An Exceptional Loyalty


What is an exceptional loyalty? What is loyalty?

The Blessed Prophet -upon him blessings and peace- remained in Mecca for fifteen days following the fath. The extended time of stay had a prominent number of the Ansar agitated, wary that the Prophet of Allah -upon him blessings and peace- would never return to Medina again. Allah, glory unto Him, had after all made him triumphant in a sacred and hallowed town where he was born and had spent a bulk of his life. Praying on the Hill of Safa at the time, the Blessed Prophet -upon him blessings and peace- sensed the anxiety of the Ansar. After finishing his prayer, he came next to them and asked, “What is it that you are talking about?”

The Ansar then gave full voice to their concerns, upon which the Noble Messenger -upon him blessings and peace-, exhibiting an exemplary display of loyalty, stated:

“I seek refuge in Allah from doing such a thing. I immigrated to your land. My life is your life; and so shall my death be next to you!”

The Ansar breathed an enormous sigh of relief. (Muslim, Jihad, 84, 86; Ahmad, II, 538)

The Blessed Prophet increased his thanks and gratitude to the Almighty following the fath of Mecca; the below dhikr especially in the ruqu and sajdah of his salats:

“I glorify Allah and negate His exalted Essence, at all times, from all the deficiencies improper to His Essence, Attributes, Actions and Names; venerate and thank Him with all the praises He deserves. I ask Allah to forgive me and repent for all my sins.”

When Aisha -Allah be well-pleased with her- asked the reason behind this prayer, the Blessed Prophet -upon him blessings and peace- explained, “My Lord had revealed to me that I would see a sign in my ummah, and when I did, to say this prayer a lot. I now see that sign.” (Muslim, Salat, 220)

Indeed, through surah Nasr, the Prophet of Allah -upon him blessings and peace- had been commanded to increase his repentance and glorification of the Almighty when he did ultimately receive Divine help and triumph, and saw people enter Islam in masses. The word nasr, eponymous with the name of the particular surah, has been interpreted with supremacy over all Arabs, and fath with the conquest of Mecca. Proceeding from the meaning of the word fath, which is ‘to open’, Ibn Abbas -Allah be well-pleased with him- labeled the triumph in Mecca as the fath of all faths, as it meant the ‘opening’ to Islam of a town in which stood the Sacred House, Kaabah. Fath is not a mere conquest of a land previously controlled by the enemy. It is rather the ‘opening’ of the hearts of the people therein to the religion of Allah, glory unto Him, and in turn, the ‘opening’ of the gates of Islam to them, and ultimately, to entire humankind. On that day, the Blessed Prophet -upon him blessings and peace- did not so much conquer a town as ‘open’ the hearts of her dwellers to Islam. The fath of Mecca has therefore been regarded the beginning of Islam’s march in opening the world to Islam. The road to ‘opening’ all of Arabia and from there the entire world to Islam, first began with the ‘opening’ of the door of Kaabah. To be sure, it was an event the remainder of the tribes in Arabia had been waiting for, an episode on which their ultimate acceptance of Islam hinged. They were thinking, “Leave the man to deal first with his own tribe. If he is able to triumph over them that means he is a true prophet!” (Bukhari, Maghazi, 53)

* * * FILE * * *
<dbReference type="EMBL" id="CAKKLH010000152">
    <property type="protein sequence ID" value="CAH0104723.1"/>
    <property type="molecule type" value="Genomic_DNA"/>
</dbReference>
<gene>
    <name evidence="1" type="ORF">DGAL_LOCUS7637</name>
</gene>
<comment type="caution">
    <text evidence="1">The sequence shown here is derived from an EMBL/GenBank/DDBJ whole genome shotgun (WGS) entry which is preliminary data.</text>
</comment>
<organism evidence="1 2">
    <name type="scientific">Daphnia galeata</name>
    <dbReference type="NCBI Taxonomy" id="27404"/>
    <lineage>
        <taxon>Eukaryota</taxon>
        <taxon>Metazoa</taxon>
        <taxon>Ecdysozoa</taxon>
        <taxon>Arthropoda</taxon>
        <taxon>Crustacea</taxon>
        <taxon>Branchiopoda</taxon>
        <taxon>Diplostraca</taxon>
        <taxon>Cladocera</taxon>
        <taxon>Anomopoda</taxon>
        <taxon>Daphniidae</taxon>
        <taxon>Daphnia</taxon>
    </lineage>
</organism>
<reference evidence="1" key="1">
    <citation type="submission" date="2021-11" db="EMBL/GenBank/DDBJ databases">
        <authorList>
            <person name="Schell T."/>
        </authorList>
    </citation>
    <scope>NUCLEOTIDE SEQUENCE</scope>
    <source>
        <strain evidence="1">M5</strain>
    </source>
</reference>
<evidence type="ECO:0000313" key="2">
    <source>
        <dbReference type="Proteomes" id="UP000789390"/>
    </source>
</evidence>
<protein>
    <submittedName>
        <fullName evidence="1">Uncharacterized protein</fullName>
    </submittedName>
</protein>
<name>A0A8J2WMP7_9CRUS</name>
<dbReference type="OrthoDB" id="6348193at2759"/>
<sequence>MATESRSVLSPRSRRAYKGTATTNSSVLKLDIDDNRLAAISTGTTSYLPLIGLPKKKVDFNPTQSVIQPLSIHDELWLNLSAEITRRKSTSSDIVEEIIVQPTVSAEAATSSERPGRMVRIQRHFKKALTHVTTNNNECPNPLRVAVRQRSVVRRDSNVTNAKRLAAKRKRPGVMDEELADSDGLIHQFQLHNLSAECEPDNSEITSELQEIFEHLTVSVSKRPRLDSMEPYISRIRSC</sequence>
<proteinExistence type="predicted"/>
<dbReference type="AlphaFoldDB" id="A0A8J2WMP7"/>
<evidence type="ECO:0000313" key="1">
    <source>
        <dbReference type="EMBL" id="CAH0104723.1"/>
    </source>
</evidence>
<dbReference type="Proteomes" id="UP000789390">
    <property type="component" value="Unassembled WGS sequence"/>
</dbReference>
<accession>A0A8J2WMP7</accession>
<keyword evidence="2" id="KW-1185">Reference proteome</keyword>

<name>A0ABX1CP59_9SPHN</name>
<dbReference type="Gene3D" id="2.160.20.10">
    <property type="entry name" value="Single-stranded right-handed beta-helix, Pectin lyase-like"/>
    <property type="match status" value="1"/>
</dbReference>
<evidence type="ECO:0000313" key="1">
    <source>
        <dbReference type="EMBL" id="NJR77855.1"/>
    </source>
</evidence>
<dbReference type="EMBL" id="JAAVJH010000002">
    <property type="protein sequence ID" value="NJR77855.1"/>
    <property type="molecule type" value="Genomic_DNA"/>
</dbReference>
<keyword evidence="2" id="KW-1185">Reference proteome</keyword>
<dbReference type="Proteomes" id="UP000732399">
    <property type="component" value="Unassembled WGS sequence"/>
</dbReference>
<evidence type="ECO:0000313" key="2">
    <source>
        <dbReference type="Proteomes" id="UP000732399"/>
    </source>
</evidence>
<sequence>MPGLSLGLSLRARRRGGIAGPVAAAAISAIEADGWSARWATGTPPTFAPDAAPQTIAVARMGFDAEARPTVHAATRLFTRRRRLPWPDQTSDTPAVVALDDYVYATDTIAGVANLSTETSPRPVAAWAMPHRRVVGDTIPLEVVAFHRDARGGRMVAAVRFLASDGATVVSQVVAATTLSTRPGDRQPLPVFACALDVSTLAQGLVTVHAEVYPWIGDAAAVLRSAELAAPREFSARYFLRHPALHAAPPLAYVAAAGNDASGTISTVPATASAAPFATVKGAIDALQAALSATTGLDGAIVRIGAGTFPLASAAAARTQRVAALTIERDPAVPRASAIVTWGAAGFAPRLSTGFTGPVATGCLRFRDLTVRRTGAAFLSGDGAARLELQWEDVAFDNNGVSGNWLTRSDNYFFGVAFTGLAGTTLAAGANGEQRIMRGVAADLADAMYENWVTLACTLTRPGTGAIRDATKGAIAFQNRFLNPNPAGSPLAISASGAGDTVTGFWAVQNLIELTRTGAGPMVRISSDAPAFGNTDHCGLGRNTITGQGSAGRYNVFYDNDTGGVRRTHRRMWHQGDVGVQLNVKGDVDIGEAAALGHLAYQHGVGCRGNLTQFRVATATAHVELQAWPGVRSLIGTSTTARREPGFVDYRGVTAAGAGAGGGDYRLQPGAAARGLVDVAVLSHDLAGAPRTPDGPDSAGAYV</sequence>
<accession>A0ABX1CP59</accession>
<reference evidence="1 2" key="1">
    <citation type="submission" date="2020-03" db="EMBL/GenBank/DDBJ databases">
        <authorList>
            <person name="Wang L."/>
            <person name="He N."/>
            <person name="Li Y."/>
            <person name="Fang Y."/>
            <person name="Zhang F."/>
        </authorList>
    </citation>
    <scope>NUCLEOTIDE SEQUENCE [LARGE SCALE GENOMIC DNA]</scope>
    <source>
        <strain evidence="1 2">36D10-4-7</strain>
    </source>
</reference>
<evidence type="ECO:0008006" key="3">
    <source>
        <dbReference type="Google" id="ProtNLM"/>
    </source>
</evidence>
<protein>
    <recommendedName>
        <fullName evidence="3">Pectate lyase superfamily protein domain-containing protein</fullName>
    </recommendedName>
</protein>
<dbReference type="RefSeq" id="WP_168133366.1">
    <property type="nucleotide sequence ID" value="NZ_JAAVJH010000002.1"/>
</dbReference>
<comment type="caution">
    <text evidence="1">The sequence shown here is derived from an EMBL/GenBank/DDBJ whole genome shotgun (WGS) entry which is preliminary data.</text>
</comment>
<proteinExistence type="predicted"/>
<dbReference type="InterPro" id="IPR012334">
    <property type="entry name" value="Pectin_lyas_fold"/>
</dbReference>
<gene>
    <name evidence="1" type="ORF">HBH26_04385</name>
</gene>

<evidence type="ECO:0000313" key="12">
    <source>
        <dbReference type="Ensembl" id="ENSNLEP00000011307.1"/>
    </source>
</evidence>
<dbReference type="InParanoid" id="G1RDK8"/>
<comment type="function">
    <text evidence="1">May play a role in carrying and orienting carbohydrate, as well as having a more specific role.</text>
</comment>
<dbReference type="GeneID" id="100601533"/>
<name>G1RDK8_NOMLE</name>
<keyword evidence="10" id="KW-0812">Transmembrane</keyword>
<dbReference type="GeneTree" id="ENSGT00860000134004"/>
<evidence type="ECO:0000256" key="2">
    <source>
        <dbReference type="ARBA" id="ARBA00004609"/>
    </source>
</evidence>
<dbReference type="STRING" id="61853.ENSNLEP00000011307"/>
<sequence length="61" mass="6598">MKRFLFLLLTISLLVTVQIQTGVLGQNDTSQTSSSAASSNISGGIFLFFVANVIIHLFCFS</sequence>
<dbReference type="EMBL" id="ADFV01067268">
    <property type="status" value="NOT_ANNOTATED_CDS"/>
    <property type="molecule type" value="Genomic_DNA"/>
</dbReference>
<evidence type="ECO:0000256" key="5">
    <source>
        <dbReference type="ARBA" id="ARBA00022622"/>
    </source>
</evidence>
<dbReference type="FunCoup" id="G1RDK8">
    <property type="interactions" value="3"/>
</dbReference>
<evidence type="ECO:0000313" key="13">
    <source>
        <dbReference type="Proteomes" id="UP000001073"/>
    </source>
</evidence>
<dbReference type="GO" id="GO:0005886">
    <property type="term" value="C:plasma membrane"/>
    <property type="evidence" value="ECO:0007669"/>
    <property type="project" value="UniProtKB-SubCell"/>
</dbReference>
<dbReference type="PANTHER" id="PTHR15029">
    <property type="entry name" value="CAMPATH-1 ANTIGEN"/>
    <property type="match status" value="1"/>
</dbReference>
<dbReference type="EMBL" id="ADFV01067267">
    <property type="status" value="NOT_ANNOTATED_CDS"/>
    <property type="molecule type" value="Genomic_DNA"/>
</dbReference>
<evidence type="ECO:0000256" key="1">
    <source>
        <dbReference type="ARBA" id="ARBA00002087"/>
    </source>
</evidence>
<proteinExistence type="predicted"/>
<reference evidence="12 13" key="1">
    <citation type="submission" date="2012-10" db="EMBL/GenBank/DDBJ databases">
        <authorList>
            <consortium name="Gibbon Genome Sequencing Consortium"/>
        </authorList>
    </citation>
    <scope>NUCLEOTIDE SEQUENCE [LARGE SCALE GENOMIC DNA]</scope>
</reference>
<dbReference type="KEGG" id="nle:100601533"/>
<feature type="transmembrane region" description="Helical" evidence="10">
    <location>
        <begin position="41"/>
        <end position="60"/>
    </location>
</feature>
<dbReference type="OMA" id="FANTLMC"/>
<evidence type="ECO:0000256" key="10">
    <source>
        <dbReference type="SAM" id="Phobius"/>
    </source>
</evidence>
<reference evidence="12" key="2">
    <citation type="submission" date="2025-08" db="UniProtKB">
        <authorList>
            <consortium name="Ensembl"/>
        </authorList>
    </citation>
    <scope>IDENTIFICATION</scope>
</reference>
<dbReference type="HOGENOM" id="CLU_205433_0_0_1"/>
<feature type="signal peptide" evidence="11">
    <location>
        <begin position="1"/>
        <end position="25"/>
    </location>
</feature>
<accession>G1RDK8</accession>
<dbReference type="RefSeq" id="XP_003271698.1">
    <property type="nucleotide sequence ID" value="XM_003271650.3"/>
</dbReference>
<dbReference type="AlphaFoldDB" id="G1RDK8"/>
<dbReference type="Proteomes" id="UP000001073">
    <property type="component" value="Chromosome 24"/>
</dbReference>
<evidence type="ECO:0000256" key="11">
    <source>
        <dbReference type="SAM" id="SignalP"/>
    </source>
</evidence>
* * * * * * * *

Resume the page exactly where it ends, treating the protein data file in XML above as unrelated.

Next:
According to a narration from Hasan Basri, when the Blessed Prophet -upon him blessings and peace- triumphed over Mecca, the Arabs commented, “If Muhammad -upon him blessings and peace- has been able to become victorious over the Meccans, when the Almighty protected them from the Elephant Army, then there is no way we could harm him!” That is when they begun entering the religion of Allah, glory unto Him, in masses. (Elmalılı, IX, 6236-6238)

Source: Osman Nuri Topbaş, The Prophet Muhammed Mustafa the Elect II, Erkam Publications

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